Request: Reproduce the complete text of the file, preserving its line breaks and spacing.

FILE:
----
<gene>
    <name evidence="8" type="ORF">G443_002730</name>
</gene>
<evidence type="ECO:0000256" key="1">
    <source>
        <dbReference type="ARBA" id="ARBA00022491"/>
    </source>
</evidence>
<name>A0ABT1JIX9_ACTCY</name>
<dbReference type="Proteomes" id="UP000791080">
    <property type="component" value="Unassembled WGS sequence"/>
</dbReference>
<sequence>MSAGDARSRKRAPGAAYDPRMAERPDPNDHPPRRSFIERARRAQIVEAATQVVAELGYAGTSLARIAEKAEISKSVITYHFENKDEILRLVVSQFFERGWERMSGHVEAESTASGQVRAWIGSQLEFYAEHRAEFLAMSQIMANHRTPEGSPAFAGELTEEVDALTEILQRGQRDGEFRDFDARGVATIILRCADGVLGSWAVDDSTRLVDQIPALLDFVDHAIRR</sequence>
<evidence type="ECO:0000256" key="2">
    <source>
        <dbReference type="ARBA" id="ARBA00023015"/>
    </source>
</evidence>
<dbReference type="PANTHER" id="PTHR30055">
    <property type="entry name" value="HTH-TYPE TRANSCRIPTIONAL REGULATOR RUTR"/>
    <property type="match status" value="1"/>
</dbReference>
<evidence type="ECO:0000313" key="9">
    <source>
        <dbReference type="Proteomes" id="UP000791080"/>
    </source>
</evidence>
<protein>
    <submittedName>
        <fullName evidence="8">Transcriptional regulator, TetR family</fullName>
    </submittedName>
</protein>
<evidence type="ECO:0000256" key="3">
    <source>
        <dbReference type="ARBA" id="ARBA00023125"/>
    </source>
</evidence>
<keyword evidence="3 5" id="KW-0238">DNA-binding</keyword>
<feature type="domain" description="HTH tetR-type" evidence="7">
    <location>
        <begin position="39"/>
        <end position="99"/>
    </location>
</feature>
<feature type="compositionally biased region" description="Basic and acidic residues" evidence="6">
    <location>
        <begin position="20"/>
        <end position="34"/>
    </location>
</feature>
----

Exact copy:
<gene>
    <name evidence="8" type="ORF">G443_002730</name>
</gene>
<evidence type="ECO:0000256" key="1">
    <source>
        <dbReference type="ARBA" id="ARBA00022491"/>
    </source>
</evidence>
<name>A0ABT1JIX9_ACTCY</name>
<dbReference type="Proteomes" id="UP000791080">
    <property type="component" value="Unassembled WGS sequence"/>
</dbReference>
<sequence>MSAGDARSRKRAPGAAYDPRMAERPDPNDHPPRRSFIERARRAQIVEAATQVVAELGYAGTSLARIAEKAEISKSVITYHFENKDEILRLVVSQFFERGWERMSGHVEAESTASGQVRAWIGSQLEFYAEHRAEFLAMSQIMANHRTPEGSPAFAGELTEEVDALTEILQRGQRDGEFRDFDARGVATIILRCADGVLGSWAVDDSTRLVDQIPALLDFVDHAIRR</sequence>
<evidence type="ECO:0000256" key="2">
    <source>
        <dbReference type="ARBA" id="ARBA00023015"/>
    </source>
</evidence>
<dbReference type="PANTHER" id="PTHR30055">
    <property type="entry name" value="HTH-TYPE TRANSCRIPTIONAL REGULATOR RUTR"/>
    <property type="match status" value="1"/>
</dbReference>
<evidence type="ECO:0000313" key="9">
    <source>
        <dbReference type="Proteomes" id="UP000791080"/>
    </source>
</evidence>
<protein>
    <submittedName>
        <fullName evidence="8">Transcriptional regulator, TetR family</fullName>
    </submittedName>
</protein>
<evidence type="ECO:0000256" key="3">
    <source>
        <dbReference type="ARBA" id="ARBA00023125"/>
    </source>
</evidence>
<keyword evidence="3 5" id="KW-0238">DNA-binding</keyword>
<feature type="domain" description="HTH tetR-type" evidence="7">
    <location>
        <begin position="39"/>
        <end position="99"/>
    </location>
</feature>
<feature type="compositionally biased region" description="Basic and acidic residues" evidence="6">
    <location>
        <begin position="20"/>
        <end position="34"/>
    </location>
</feature>